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I have read in my textbook that if a PN junction is in Zener breakdown and if we now reduce the external voltage, the PN junction is not damaged and returns back to its initial state. However, the same is not applicable in avalanche breakdown, where the damage is permanent.

I tried to analyse this from the mechanism of each breakdown, but couldn't arrive at a possible explanation.

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  • $\begingroup$ With appropriate current limiting, avalanche does not have to be destructive. $\endgroup$
    – Jon Custer
    Dec 24, 2018 at 16:36

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During Avalanche breakdown carriers(electrons) are developed due to the collision of free electrons (generated by reverse biased voltage) with adjacent atoms(diffusion current).

While in Zener breakdown, high doping cause strong electric field at the junction. Breaking of covalent bonds of lattice atoms and the generation of carriers happens due to this electric field. It does not involve collision of carriers with the lattice atoms(drift current).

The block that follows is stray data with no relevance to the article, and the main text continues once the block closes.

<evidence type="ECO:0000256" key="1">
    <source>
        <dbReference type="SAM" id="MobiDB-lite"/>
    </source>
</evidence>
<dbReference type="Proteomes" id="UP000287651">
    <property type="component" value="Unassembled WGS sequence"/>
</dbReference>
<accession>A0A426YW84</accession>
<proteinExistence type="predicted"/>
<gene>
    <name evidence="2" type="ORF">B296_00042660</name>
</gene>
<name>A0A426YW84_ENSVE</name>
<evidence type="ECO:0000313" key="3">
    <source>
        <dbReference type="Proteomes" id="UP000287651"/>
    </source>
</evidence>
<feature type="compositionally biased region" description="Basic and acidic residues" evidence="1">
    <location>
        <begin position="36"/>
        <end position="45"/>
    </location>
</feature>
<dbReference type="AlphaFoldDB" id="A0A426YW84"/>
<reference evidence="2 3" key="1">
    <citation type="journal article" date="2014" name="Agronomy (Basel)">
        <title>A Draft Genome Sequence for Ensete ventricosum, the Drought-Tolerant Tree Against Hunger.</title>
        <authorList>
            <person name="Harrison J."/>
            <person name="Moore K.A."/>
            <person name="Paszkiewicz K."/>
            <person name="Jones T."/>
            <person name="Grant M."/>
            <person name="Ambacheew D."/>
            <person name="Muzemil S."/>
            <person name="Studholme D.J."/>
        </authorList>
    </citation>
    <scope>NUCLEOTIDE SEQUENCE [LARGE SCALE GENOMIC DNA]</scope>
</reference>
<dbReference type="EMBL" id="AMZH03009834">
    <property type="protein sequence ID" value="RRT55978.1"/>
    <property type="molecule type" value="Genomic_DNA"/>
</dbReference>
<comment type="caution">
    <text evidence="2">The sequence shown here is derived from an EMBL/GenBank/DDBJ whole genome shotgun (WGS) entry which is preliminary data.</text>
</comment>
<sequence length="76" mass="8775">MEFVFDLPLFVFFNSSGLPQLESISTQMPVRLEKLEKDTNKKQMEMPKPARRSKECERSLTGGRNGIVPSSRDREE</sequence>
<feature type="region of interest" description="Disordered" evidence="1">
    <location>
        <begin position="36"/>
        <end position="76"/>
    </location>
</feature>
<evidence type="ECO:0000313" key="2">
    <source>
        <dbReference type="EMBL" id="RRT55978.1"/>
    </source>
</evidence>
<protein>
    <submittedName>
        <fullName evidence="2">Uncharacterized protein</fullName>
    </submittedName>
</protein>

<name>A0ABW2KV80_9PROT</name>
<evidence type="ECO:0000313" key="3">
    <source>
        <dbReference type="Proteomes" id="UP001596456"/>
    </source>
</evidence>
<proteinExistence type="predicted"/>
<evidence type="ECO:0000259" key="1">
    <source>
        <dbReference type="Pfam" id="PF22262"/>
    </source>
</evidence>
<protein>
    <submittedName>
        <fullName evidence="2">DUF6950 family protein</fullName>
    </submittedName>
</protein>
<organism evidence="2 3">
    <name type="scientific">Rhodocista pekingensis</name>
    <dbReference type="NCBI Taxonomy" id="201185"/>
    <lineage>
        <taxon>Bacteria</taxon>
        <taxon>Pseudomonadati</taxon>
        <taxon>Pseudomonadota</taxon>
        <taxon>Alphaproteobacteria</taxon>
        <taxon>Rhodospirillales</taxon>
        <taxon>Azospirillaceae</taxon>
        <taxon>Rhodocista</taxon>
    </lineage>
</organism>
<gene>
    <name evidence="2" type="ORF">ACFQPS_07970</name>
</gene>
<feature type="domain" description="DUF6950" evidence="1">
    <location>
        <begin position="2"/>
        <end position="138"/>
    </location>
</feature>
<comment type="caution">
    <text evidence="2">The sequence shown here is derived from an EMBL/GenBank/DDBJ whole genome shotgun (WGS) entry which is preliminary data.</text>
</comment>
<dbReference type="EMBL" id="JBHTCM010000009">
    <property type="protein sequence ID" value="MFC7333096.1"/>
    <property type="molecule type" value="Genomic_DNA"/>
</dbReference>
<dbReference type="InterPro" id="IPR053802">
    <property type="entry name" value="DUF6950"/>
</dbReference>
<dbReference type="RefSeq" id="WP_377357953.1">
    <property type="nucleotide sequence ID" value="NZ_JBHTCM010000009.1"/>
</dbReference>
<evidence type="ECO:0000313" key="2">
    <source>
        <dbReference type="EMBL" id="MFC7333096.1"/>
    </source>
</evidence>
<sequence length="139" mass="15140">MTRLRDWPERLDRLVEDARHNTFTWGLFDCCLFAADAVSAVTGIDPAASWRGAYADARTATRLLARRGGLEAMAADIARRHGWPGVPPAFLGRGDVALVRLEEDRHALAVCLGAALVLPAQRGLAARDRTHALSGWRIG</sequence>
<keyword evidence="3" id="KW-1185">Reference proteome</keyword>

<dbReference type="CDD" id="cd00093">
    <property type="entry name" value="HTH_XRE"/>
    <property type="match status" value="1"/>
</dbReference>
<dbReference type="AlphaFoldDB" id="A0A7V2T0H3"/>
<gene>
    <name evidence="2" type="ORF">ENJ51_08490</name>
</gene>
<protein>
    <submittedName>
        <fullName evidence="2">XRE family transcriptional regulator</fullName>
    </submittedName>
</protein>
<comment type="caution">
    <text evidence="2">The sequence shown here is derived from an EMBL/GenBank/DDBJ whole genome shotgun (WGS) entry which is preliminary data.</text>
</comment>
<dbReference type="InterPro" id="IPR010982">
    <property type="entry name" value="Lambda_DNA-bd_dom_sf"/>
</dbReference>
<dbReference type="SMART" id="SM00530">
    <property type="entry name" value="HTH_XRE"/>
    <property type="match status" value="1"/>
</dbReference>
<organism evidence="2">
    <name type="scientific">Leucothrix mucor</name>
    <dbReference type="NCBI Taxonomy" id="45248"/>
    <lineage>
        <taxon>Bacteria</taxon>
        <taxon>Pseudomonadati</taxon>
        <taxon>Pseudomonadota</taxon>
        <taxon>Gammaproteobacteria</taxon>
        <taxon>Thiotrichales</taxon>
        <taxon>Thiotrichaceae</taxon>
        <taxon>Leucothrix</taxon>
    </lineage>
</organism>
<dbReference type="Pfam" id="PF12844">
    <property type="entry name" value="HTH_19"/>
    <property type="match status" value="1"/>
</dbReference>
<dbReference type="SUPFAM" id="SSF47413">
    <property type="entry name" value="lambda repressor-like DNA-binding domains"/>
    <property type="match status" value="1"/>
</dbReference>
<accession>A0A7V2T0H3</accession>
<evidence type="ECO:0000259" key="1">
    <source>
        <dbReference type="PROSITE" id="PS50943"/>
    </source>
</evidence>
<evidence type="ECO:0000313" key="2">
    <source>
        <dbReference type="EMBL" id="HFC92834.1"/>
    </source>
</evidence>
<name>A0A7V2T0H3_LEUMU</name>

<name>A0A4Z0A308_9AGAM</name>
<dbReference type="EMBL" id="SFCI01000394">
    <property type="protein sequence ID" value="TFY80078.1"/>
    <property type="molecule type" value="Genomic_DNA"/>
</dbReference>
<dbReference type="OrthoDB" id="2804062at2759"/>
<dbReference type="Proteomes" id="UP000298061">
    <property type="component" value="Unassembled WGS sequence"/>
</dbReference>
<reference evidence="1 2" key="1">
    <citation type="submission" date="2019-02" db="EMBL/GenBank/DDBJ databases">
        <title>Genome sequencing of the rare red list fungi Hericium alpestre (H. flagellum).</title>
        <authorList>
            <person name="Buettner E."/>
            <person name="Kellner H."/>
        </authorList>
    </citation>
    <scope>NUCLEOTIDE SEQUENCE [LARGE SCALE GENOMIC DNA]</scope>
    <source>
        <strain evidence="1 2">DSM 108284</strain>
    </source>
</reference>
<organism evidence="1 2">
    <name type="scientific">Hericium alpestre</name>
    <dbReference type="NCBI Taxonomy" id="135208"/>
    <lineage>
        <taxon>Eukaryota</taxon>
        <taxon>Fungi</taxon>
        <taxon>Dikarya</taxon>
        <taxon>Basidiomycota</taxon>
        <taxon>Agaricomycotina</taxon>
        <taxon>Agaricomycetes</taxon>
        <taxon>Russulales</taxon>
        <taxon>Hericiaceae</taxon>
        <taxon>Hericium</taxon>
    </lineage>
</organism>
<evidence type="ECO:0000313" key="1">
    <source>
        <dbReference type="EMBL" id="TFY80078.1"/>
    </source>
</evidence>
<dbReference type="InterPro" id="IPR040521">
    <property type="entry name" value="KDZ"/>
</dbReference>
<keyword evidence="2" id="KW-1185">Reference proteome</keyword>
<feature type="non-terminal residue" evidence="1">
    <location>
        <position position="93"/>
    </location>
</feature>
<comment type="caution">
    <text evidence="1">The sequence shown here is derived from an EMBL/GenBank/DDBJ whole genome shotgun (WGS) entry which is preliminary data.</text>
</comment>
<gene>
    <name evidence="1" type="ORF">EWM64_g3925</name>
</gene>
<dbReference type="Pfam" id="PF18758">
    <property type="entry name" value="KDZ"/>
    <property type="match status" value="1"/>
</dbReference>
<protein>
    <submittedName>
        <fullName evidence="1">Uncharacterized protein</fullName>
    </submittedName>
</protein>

The collisions happening in avalanche breakdown dissippiate thermal energy and may cause damage of normal diodes. Whereas zener doesn't have much thermal dissippiation. Thus after reaching zener breakdown voltage zener remains undamaged, can be used again.

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  • $\begingroup$ Ig zener breakdown doesn't involve breaking of covalent bonds. Wikipedia states [in zener breakdown] strong electric fields enable tunneling of electrons across the depletion region... [While] avalanche breakdown involves electrons being accelerated by the electric field, to energies sufficient for freeing electron-hole pairs via collisions with bound electrons. $\endgroup$
    – Shub
    Oct 16, 2023 at 13:30

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